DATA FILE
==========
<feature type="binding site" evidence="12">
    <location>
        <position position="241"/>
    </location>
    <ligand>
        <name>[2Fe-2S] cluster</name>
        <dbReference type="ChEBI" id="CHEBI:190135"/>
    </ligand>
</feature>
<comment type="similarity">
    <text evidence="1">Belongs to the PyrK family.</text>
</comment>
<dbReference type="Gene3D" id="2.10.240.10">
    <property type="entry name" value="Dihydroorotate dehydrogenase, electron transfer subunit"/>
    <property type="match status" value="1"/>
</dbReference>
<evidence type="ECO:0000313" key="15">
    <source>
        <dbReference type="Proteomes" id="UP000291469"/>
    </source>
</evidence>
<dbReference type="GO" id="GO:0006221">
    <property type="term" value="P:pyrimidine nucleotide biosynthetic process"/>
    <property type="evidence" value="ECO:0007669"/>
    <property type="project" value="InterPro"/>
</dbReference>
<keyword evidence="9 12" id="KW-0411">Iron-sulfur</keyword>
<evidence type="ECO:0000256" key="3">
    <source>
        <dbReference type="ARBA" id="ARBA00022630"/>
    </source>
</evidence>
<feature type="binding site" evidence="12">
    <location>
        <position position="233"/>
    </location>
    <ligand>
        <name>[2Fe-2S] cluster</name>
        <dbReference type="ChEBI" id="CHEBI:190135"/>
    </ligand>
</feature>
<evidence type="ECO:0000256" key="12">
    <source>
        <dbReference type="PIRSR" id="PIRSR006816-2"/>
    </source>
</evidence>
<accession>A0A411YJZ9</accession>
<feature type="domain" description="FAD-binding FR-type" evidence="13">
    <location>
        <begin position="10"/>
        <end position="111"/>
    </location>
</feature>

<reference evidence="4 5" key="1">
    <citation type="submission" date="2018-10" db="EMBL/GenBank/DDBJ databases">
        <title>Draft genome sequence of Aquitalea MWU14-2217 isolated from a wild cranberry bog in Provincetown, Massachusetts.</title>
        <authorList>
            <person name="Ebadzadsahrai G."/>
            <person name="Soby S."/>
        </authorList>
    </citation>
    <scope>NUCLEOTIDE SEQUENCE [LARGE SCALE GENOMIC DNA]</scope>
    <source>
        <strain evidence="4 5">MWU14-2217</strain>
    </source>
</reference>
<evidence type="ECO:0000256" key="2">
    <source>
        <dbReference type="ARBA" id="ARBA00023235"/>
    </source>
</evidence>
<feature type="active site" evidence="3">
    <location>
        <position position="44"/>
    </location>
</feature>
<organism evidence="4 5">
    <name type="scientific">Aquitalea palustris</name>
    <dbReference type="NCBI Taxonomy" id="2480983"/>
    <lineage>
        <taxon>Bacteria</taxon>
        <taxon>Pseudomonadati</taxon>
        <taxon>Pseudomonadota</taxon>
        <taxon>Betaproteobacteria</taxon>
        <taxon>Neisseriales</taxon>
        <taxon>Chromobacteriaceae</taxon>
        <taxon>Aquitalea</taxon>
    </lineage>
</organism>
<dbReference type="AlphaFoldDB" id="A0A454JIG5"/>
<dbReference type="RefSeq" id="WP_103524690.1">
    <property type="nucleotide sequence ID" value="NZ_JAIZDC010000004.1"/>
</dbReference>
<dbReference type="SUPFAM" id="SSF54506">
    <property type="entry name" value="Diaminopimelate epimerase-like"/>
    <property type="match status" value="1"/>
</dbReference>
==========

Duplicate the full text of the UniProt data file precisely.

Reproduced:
<feature type="binding site" evidence="12">
    <location>
        <position position="241"/>
    </location>
    <ligand>
        <name>[2Fe-2S] cluster</name>
        <dbReference type="ChEBI" id="CHEBI:190135"/>
    </ligand>
</feature>
<comment type="similarity">
    <text evidence="1">Belongs to the PyrK family.</text>
</comment>
<dbReference type="Gene3D" id="2.10.240.10">
    <property type="entry name" value="Dihydroorotate dehydrogenase, electron transfer subunit"/>
    <property type="match status" value="1"/>
</dbReference>
<evidence type="ECO:0000313" key="15">
    <source>
        <dbReference type="Proteomes" id="UP000291469"/>
    </source>
</evidence>
<dbReference type="GO" id="GO:0006221">
    <property type="term" value="P:pyrimidine nucleotide biosynthetic process"/>
    <property type="evidence" value="ECO:0007669"/>
    <property type="project" value="InterPro"/>
</dbReference>
<keyword evidence="9 12" id="KW-0411">Iron-sulfur</keyword>
<evidence type="ECO:0000256" key="3">
    <source>
        <dbReference type="ARBA" id="ARBA00022630"/>
    </source>
</evidence>
<feature type="binding site" evidence="12">
    <location>
        <position position="233"/>
    </location>
    <ligand>
        <name>[2Fe-2S] cluster</name>
        <dbReference type="ChEBI" id="CHEBI:190135"/>
    </ligand>
</feature>
<evidence type="ECO:0000256" key="12">
    <source>
        <dbReference type="PIRSR" id="PIRSR006816-2"/>
    </source>
</evidence>
<accession>A0A411YJZ9</accession>
<feature type="domain" description="FAD-binding FR-type" evidence="13">
    <location>
        <begin position="10"/>
        <end position="111"/>
    </location>
</feature>

<reference evidence="4 5" key="1">
    <citation type="submission" date="2018-10" db="EMBL/GenBank/DDBJ databases">
        <title>Draft genome sequence of Aquitalea MWU14-2217 isolated from a wild cranberry bog in Provincetown, Massachusetts.</title>
        <authorList>
            <person name="Ebadzadsahrai G."/>
            <person name="Soby S."/>
        </authorList>
    </citation>
    <scope>NUCLEOTIDE SEQUENCE [LARGE SCALE GENOMIC DNA]</scope>
    <source>
        <strain evidence="4 5">MWU14-2217</strain>
    </source>
</reference>
<evidence type="ECO:0000256" key="2">
    <source>
        <dbReference type="ARBA" id="ARBA00023235"/>
    </source>
</evidence>
<feature type="active site" evidence="3">
    <location>
        <position position="44"/>
    </location>
</feature>
<organism evidence="4 5">
    <name type="scientific">Aquitalea palustris</name>
    <dbReference type="NCBI Taxonomy" id="2480983"/>
    <lineage>
        <taxon>Bacteria</taxon>
        <taxon>Pseudomonadati</taxon>
        <taxon>Pseudomonadota</taxon>
        <taxon>Betaproteobacteria</taxon>
        <taxon>Neisseriales</taxon>
        <taxon>Chromobacteriaceae</taxon>
        <taxon>Aquitalea</taxon>
    </lineage>
</organism>
<dbReference type="AlphaFoldDB" id="A0A454JIG5"/>
<dbReference type="RefSeq" id="WP_103524690.1">
    <property type="nucleotide sequence ID" value="NZ_JAIZDC010000004.1"/>
</dbReference>
<dbReference type="SUPFAM" id="SSF54506">
    <property type="entry name" value="Diaminopimelate epimerase-like"/>
    <property type="match status" value="1"/>
</dbReference>